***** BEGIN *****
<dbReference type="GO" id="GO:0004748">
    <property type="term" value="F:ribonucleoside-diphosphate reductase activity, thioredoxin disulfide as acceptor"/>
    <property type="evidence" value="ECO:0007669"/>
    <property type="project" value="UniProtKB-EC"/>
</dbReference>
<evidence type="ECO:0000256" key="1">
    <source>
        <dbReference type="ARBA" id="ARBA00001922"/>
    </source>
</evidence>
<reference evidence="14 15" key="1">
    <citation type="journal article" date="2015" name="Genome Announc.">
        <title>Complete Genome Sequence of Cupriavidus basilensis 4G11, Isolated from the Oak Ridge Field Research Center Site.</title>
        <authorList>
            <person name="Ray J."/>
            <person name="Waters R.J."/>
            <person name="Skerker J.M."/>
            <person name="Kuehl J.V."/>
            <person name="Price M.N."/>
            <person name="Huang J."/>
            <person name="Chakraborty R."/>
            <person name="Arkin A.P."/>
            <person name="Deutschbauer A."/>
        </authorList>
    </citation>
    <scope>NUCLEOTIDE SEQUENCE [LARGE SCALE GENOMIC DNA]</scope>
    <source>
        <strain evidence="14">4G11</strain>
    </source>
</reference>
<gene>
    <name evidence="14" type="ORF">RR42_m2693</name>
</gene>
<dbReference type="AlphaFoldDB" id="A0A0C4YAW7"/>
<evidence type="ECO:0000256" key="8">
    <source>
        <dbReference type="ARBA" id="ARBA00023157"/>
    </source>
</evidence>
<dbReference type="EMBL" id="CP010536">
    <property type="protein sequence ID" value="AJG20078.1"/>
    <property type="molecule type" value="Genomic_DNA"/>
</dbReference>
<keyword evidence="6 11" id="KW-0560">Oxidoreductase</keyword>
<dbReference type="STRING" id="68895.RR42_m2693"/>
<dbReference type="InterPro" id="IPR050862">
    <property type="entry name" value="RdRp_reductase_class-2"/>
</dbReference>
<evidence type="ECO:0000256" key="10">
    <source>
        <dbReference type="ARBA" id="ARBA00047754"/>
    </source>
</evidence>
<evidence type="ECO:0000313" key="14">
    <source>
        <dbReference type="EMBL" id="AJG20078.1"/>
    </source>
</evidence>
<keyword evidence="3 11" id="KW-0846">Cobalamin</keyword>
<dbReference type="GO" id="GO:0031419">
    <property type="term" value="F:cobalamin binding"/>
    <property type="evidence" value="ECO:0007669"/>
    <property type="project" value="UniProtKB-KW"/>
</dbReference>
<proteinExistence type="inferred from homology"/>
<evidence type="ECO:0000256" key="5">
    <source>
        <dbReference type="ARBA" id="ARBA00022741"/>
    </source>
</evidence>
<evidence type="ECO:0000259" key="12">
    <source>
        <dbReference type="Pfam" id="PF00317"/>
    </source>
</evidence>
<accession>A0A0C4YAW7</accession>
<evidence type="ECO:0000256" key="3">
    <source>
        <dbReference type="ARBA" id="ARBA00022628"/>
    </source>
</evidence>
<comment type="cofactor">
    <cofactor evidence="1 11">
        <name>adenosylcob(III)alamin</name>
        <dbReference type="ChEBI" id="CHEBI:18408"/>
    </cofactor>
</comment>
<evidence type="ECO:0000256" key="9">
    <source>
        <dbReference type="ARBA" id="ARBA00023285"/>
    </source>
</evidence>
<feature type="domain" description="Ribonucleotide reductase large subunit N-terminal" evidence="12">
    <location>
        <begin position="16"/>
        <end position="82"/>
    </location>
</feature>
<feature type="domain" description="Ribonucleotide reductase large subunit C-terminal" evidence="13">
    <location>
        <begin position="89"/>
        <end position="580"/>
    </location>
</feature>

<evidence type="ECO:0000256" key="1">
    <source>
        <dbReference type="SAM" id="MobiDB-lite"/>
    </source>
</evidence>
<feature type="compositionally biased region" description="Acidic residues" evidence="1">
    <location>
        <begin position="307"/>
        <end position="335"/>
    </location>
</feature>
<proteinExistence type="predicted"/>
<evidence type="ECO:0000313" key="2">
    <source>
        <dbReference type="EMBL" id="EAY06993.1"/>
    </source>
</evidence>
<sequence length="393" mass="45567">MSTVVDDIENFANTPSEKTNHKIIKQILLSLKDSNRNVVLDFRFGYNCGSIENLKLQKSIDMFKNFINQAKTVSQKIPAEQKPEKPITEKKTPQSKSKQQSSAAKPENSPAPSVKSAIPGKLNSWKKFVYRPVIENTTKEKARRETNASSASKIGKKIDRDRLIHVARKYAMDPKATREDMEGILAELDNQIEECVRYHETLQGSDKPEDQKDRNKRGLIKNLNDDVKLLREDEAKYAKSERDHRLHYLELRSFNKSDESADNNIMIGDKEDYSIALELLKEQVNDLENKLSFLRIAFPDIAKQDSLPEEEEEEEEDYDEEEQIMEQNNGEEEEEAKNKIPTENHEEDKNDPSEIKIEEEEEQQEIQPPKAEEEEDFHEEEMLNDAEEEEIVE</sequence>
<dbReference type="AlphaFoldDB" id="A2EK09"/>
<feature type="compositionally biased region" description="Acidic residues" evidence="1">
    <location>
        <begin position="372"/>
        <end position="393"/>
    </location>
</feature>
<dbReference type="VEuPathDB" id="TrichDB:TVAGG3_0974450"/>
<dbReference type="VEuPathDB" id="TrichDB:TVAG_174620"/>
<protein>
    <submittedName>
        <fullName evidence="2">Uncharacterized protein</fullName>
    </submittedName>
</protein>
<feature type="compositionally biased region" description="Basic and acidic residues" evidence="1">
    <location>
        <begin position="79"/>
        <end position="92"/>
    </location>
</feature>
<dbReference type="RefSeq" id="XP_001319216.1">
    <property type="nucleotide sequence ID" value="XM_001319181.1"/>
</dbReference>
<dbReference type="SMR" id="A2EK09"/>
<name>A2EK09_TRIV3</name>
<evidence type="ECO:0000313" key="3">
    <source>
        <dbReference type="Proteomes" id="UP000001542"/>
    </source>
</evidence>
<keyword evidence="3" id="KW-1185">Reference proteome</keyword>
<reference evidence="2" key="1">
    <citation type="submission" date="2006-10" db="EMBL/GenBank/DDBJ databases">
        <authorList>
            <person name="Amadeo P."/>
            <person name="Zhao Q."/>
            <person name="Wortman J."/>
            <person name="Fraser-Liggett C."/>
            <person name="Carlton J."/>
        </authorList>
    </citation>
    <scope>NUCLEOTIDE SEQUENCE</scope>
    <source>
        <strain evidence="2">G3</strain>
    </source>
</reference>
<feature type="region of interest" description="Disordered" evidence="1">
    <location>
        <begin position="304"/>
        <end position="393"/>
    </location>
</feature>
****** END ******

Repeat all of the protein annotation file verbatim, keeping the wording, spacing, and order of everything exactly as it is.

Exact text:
<dbReference type="GO" id="GO:0004748">
    <property type="term" value="F:ribonucleoside-diphosphate reductase activity, thioredoxin disulfide as acceptor"/>
    <property type="evidence" value="ECO:0007669"/>
    <property type="project" value="UniProtKB-EC"/>
</dbReference>
<evidence type="ECO:0000256" key="1">
    <source>
        <dbReference type="ARBA" id="ARBA00001922"/>
    </source>
</evidence>
<reference evidence="14 15" key="1">
    <citation type="journal article" date="2015" name="Genome Announc.">
        <title>Complete Genome Sequence of Cupriavidus basilensis 4G11, Isolated from the Oak Ridge Field Research Center Site.</title>
        <authorList>
            <person name="Ray J."/>
            <person name="Waters R.J."/>
            <person name="Skerker J.M."/>
            <person name="Kuehl J.V."/>
            <person name="Price M.N."/>
            <person name="Huang J."/>
            <person name="Chakraborty R."/>
            <person name="Arkin A.P."/>
            <person name="Deutschbauer A."/>
        </authorList>
    </citation>
    <scope>NUCLEOTIDE SEQUENCE [LARGE SCALE GENOMIC DNA]</scope>
    <source>
        <strain evidence="14">4G11</strain>
    </source>
</reference>
<gene>
    <name evidence="14" type="ORF">RR42_m2693</name>
</gene>
<dbReference type="AlphaFoldDB" id="A0A0C4YAW7"/>
<evidence type="ECO:0000256" key="8">
    <source>
        <dbReference type="ARBA" id="ARBA00023157"/>
    </source>
</evidence>
<dbReference type="EMBL" id="CP010536">
    <property type="protein sequence ID" value="AJG20078.1"/>
    <property type="molecule type" value="Genomic_DNA"/>
</dbReference>
<keyword evidence="6 11" id="KW-0560">Oxidoreductase</keyword>
<dbReference type="STRING" id="68895.RR42_m2693"/>
<dbReference type="InterPro" id="IPR050862">
    <property type="entry name" value="RdRp_reductase_class-2"/>
</dbReference>
<evidence type="ECO:0000256" key="10">
    <source>
        <dbReference type="ARBA" id="ARBA00047754"/>
    </source>
</evidence>
<evidence type="ECO:0000313" key="14">
    <source>
        <dbReference type="EMBL" id="AJG20078.1"/>
    </source>
</evidence>
<keyword evidence="3 11" id="KW-0846">Cobalamin</keyword>
<dbReference type="GO" id="GO:0031419">
    <property type="term" value="F:cobalamin binding"/>
    <property type="evidence" value="ECO:0007669"/>
    <property type="project" value="UniProtKB-KW"/>
</dbReference>
<proteinExistence type="inferred from homology"/>
<evidence type="ECO:0000256" key="5">
    <source>
        <dbReference type="ARBA" id="ARBA00022741"/>
    </source>
</evidence>
<evidence type="ECO:0000259" key="12">
    <source>
        <dbReference type="Pfam" id="PF00317"/>
    </source>
</evidence>
<accession>A0A0C4YAW7</accession>
<evidence type="ECO:0000256" key="3">
    <source>
        <dbReference type="ARBA" id="ARBA00022628"/>
    </source>
</evidence>
<comment type="cofactor">
    <cofactor evidence="1 11">
        <name>adenosylcob(III)alamin</name>
        <dbReference type="ChEBI" id="CHEBI:18408"/>
    </cofactor>
</comment>
<evidence type="ECO:0000256" key="9">
    <source>
        <dbReference type="ARBA" id="ARBA00023285"/>
    </source>
</evidence>
<feature type="domain" description="Ribonucleotide reductase large subunit N-terminal" evidence="12">
    <location>
        <begin position="16"/>
        <end position="82"/>
    </location>
</feature>
<feature type="domain" description="Ribonucleotide reductase large subunit C-terminal" evidence="13">
    <location>
        <begin position="89"/>
        <end position="580"/>
    </location>
</feature>

<evidence type="ECO:0000256" key="1">
    <source>
        <dbReference type="SAM" id="MobiDB-lite"/>
    </source>
</evidence>
<feature type="compositionally biased region" description="Acidic residues" evidence="1">
    <location>
        <begin position="307"/>
        <end position="335"/>
    </location>
</feature>
<proteinExistence type="predicted"/>
<evidence type="ECO:0000313" key="2">
    <source>
        <dbReference type="EMBL" id="EAY06993.1"/>
    </source>
</evidence>
<sequence length="393" mass="45567">MSTVVDDIENFANTPSEKTNHKIIKQILLSLKDSNRNVVLDFRFGYNCGSIENLKLQKSIDMFKNFINQAKTVSQKIPAEQKPEKPITEKKTPQSKSKQQSSAAKPENSPAPSVKSAIPGKLNSWKKFVYRPVIENTTKEKARRETNASSASKIGKKIDRDRLIHVARKYAMDPKATREDMEGILAELDNQIEECVRYHETLQGSDKPEDQKDRNKRGLIKNLNDDVKLLREDEAKYAKSERDHRLHYLELRSFNKSDESADNNIMIGDKEDYSIALELLKEQVNDLENKLSFLRIAFPDIAKQDSLPEEEEEEEEDYDEEEQIMEQNNGEEEEEAKNKIPTENHEEDKNDPSEIKIEEEEEQQEIQPPKAEEEEDFHEEEMLNDAEEEEIVE</sequence>
<dbReference type="AlphaFoldDB" id="A2EK09"/>
<feature type="compositionally biased region" description="Acidic residues" evidence="1">
    <location>
        <begin position="372"/>
        <end position="393"/>
    </location>
</feature>
<dbReference type="VEuPathDB" id="TrichDB:TVAGG3_0974450"/>
<dbReference type="VEuPathDB" id="TrichDB:TVAG_174620"/>
<protein>
    <submittedName>
        <fullName evidence="2">Uncharacterized protein</fullName>
    </submittedName>
</protein>
<feature type="compositionally biased region" description="Basic and acidic residues" evidence="1">
    <location>
        <begin position="79"/>
        <end position="92"/>
    </location>
</feature>
<dbReference type="RefSeq" id="XP_001319216.1">
    <property type="nucleotide sequence ID" value="XM_001319181.1"/>
</dbReference>
<dbReference type="SMR" id="A2EK09"/>
<name>A2EK09_TRIV3</name>
<evidence type="ECO:0000313" key="3">
    <source>
        <dbReference type="Proteomes" id="UP000001542"/>
    </source>
</evidence>
<keyword evidence="3" id="KW-1185">Reference proteome</keyword>
<reference evidence="2" key="1">
    <citation type="submission" date="2006-10" db="EMBL/GenBank/DDBJ databases">
        <authorList>
            <person name="Amadeo P."/>
            <person name="Zhao Q."/>
            <person name="Wortman J."/>
            <person name="Fraser-Liggett C."/>
            <person name="Carlton J."/>
        </authorList>
    </citation>
    <scope>NUCLEOTIDE SEQUENCE</scope>
    <source>
        <strain evidence="2">G3</strain>
    </source>
</reference>
<feature type="region of interest" description="Disordered" evidence="1">
    <location>
        <begin position="304"/>
        <end position="393"/>
    </location>
</feature>